Ladyslott's Reviews > Twenty Fragments of a Ravenous Youth

Twenty Fragments of a Ravenous Youth by Xiaolu Guo
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Mar 22, 2010

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bookshelves: relationships, kindle, women, 2010, china, contemporary-fiction, social-commentary, the-challenged-reader
Read in January, 2010

Twenty Fragments of a Ravenous Youth is a small book, but it does provide an insight into a world many of us know so little about, life inside Communist China.

Told in twenty chapters, each a fragment of Fenfang’s life, this book is a series of small narratives in the life of this young woman. Growing up in a small village Fenfang sees her future as a never ending farming of the sweet potato fields all around her. Her parents are silent and worn down so Fenfeng decides to pack it all in and head for the big city Bejing. At only seventeen years of age Fenfeng is a little out of her depth, and struggles to survive.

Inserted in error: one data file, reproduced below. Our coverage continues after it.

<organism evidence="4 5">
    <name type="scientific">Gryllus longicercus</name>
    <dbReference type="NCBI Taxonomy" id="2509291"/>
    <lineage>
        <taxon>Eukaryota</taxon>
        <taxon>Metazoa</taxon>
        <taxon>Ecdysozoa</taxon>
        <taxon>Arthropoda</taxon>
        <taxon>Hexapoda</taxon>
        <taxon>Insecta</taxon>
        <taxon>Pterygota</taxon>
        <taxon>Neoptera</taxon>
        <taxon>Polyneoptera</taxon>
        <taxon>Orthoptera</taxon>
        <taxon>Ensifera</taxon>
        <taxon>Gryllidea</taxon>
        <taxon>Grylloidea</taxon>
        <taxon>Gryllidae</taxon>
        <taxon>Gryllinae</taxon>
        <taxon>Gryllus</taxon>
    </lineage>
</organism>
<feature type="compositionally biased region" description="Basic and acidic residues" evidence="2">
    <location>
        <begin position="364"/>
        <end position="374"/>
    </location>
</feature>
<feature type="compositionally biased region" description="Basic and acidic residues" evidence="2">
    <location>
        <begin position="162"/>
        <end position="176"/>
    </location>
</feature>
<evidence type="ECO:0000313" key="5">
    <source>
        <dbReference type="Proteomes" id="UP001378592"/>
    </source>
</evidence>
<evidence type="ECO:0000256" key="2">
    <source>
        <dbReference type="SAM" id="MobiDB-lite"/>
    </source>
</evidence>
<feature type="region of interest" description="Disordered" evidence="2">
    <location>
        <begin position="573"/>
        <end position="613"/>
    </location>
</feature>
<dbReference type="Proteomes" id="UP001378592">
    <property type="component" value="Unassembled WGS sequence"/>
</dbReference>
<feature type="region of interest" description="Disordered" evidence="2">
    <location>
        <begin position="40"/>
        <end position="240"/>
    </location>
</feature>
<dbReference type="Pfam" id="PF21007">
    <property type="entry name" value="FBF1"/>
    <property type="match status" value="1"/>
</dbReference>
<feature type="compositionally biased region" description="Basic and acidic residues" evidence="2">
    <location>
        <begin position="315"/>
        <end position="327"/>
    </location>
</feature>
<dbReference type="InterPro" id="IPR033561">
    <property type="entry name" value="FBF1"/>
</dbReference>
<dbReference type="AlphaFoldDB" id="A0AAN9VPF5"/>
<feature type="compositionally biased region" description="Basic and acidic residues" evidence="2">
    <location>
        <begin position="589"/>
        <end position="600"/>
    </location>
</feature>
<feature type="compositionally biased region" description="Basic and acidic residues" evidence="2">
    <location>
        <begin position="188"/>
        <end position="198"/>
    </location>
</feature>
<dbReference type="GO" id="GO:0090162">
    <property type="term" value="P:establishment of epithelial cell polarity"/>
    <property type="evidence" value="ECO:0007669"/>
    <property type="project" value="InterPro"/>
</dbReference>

I enjoyed this novella that depicts this determined young woman’s search for success. She takes a series of menial jobs slowly working her way into the movie business, playing unnamed woman in non-speaking extra roles. She is at times, brave, scared, brash and submissive. She has a few relationships with men, one a bit of a stalker, another is an American citizen who’s slumming and a third that’s her closest friend and obviously in love with her. Living in a handful of different apartments, she has some trouble with the Communist Neighborhood Committee; their main purpose is to spy on everyone. Most of these are old school Communists who are looked at with disdain by the younger Chinese who are obsessed with American movies and TV, all DVD’s acquired on the Black Market. The clash with the old and new was particularly interesting to me.

Fenfang eventually works her way into writing a screenplay that is accepted for filming, and succeeds in leaving her life on the edges of life behind. Since Xiaolu Guo is a screenwriter herself I have to believe that this is a semi-autographical work, one that at first seems slight but grows on you and makes you wonder about these young people that will be forming the direction of the new China.
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